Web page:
Performance management is an ongoing, continuous process where praise for work well done is given as well as feedback on work performed incorrectly or not to standard. A manager who has the skills required to consistently performance manage is gifted in the understanding of human behaviour. A manager who practices performance punishment can learn new skills to make the necessary changes to their management style and in turn reap the rewards of a high performing team.

It is true that we operate at the 'speed of life' today; we are constantly under pressure to meet deadlines, produce more in less time and with fewer staff. A manager can easily feel pressured rather than well paced. A skilled manager with excellent performance management skills is aware of the talents, strengths and weaknesses of their staff and is able to allocate tasks and activities accordingly. A smoothly running team is a well performance managed team.

Performance management includes activities to ensure that goals are consistently being met in an effective and efficient manner. It focuses on the performance of the organisation, a department, processes to build a product or service, how teams function or individuals employees operate.

Performance management focuses on tasks rather than behaviour. Although behaviour impacts upon tasks, the focus should be on the task, the impact upon the team or the overall affect of goal objectives.

The easiest way to bring about change in behaviour is to focus on the positive rather than trying to change a negative.

Provide employees with opportunities to receive and give feedback regarding their performance in a positive safe environment, such as team meetings, and support those behaviours you do want. This leads to less error and waste, increased productivity, improved quality and service for customers, as well as enhanced employee motivation, commitment and a sense of ownership.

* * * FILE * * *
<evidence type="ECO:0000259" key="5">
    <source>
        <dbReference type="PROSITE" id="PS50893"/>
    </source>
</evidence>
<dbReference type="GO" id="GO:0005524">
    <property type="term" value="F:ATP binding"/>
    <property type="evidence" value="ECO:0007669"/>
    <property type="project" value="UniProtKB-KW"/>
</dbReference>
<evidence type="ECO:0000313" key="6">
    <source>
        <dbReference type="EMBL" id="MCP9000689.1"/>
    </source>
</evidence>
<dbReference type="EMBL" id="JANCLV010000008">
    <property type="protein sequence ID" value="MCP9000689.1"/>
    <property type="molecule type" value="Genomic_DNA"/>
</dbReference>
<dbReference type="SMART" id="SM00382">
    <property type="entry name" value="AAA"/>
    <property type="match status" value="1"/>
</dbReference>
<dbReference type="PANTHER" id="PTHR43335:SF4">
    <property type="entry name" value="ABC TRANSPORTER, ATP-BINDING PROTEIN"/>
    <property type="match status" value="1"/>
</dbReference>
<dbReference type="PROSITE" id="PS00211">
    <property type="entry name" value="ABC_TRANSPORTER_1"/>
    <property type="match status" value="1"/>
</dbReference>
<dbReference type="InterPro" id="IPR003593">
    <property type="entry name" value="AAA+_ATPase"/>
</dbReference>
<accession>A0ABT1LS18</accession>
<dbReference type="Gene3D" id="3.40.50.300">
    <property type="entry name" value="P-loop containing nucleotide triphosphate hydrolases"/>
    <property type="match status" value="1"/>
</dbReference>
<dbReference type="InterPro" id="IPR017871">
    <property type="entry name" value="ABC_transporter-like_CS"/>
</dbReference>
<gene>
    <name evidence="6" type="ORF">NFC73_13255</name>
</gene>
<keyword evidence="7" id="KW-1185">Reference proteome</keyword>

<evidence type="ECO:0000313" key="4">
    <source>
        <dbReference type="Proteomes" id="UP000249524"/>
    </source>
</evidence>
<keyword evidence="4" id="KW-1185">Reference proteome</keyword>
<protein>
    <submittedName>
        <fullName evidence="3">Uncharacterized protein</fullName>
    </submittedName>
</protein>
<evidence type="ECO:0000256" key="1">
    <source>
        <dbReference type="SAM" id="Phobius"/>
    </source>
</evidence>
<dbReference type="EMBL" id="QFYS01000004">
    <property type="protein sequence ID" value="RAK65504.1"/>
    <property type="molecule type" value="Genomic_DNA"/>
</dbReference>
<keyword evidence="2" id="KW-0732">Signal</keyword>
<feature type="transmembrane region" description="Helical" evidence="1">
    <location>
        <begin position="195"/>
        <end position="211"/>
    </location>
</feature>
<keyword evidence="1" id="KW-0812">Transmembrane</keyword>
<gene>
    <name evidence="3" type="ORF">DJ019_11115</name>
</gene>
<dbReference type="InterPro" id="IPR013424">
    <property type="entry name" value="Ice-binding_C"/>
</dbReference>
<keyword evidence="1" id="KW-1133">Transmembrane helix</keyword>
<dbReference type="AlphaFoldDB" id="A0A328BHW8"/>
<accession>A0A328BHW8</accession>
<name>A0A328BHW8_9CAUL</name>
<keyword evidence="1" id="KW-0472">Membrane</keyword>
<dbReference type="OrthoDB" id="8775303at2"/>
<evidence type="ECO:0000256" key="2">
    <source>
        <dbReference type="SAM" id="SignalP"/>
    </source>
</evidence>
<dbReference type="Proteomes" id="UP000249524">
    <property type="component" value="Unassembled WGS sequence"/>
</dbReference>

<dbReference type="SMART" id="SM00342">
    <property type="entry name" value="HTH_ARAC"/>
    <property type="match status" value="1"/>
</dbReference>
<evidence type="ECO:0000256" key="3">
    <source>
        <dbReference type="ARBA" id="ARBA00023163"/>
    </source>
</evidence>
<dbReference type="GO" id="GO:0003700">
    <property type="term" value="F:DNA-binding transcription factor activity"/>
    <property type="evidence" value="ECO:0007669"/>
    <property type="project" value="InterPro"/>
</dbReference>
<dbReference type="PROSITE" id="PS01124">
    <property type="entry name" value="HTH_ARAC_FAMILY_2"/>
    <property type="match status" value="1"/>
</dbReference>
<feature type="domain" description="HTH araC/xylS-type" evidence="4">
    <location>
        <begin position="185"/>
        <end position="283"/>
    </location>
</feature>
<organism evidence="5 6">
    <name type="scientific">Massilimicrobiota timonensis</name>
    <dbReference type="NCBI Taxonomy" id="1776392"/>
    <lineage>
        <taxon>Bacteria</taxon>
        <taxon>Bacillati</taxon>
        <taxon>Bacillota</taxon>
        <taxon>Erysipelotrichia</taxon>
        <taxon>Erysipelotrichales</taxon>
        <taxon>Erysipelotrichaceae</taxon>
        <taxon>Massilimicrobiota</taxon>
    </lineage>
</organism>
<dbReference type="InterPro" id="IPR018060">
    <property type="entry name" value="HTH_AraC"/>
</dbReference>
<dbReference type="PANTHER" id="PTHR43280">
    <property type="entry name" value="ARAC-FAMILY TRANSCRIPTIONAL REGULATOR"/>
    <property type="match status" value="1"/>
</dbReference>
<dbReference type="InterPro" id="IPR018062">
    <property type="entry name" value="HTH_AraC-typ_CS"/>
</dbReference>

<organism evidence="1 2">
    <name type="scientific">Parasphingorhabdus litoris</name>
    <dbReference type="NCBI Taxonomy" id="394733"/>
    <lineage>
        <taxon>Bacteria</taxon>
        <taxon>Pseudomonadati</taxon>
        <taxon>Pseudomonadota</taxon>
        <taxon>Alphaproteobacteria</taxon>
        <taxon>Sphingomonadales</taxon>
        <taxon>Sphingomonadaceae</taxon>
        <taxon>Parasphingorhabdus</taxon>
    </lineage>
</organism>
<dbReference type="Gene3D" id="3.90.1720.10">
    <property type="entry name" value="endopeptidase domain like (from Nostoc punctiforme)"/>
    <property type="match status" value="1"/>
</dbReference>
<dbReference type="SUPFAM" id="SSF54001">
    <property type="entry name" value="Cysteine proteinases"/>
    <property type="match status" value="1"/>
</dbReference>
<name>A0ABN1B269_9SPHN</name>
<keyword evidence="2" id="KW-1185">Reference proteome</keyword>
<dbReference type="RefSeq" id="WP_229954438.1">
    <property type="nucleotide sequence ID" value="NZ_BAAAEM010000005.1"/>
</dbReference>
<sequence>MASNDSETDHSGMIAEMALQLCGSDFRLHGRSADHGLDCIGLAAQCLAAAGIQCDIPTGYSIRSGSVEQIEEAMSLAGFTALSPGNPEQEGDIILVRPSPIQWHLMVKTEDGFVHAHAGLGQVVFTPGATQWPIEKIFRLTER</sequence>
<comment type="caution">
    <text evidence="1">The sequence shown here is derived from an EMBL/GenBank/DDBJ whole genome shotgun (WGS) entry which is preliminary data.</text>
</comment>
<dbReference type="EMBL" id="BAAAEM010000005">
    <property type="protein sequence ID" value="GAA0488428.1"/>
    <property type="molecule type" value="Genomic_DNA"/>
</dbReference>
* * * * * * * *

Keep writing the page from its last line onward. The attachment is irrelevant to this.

Leadership, Training, Coaching, Jan Sky, Sky Training, http://www.skytraining.com.au

Jan is in the business of creating a difference to the workplace environment by making behavioural changes stick. She specialises in the area of leadership and people development to those organisations who want to create an environment of high performing people.
Her background in management and sales combined with psychology and counselling provide a balanced style of delivery, coupled with enhanced empathy to meet the needs of others.
Jan recently developed the process called ESI - Executive State Identification - a process to ensure behavioural changes stick! Her many case studies from business executives to inmates in jail will astound you and the amazing stories of success are all proof that the process is successful.
ESI will equip you to achieve your goals enabling you to enjoy the rewards of success. ESI is excellent for resolving conflict in the workplace, reducing absenteeism, improving communication and creating workplace harmony. ESI will assist in meeting KPI's by changing behaviours to support the team and company goals therefore increasing the bottom line.
In other areas of training Jan has excelled in defining critical business needs and delivering to achieve outcomes using techniques and skills that ensure results.

Article Source: http://EzineArticles.com/1128600

© 2016-2019 - skillscape.net All Rights reserved
Powered by ITPL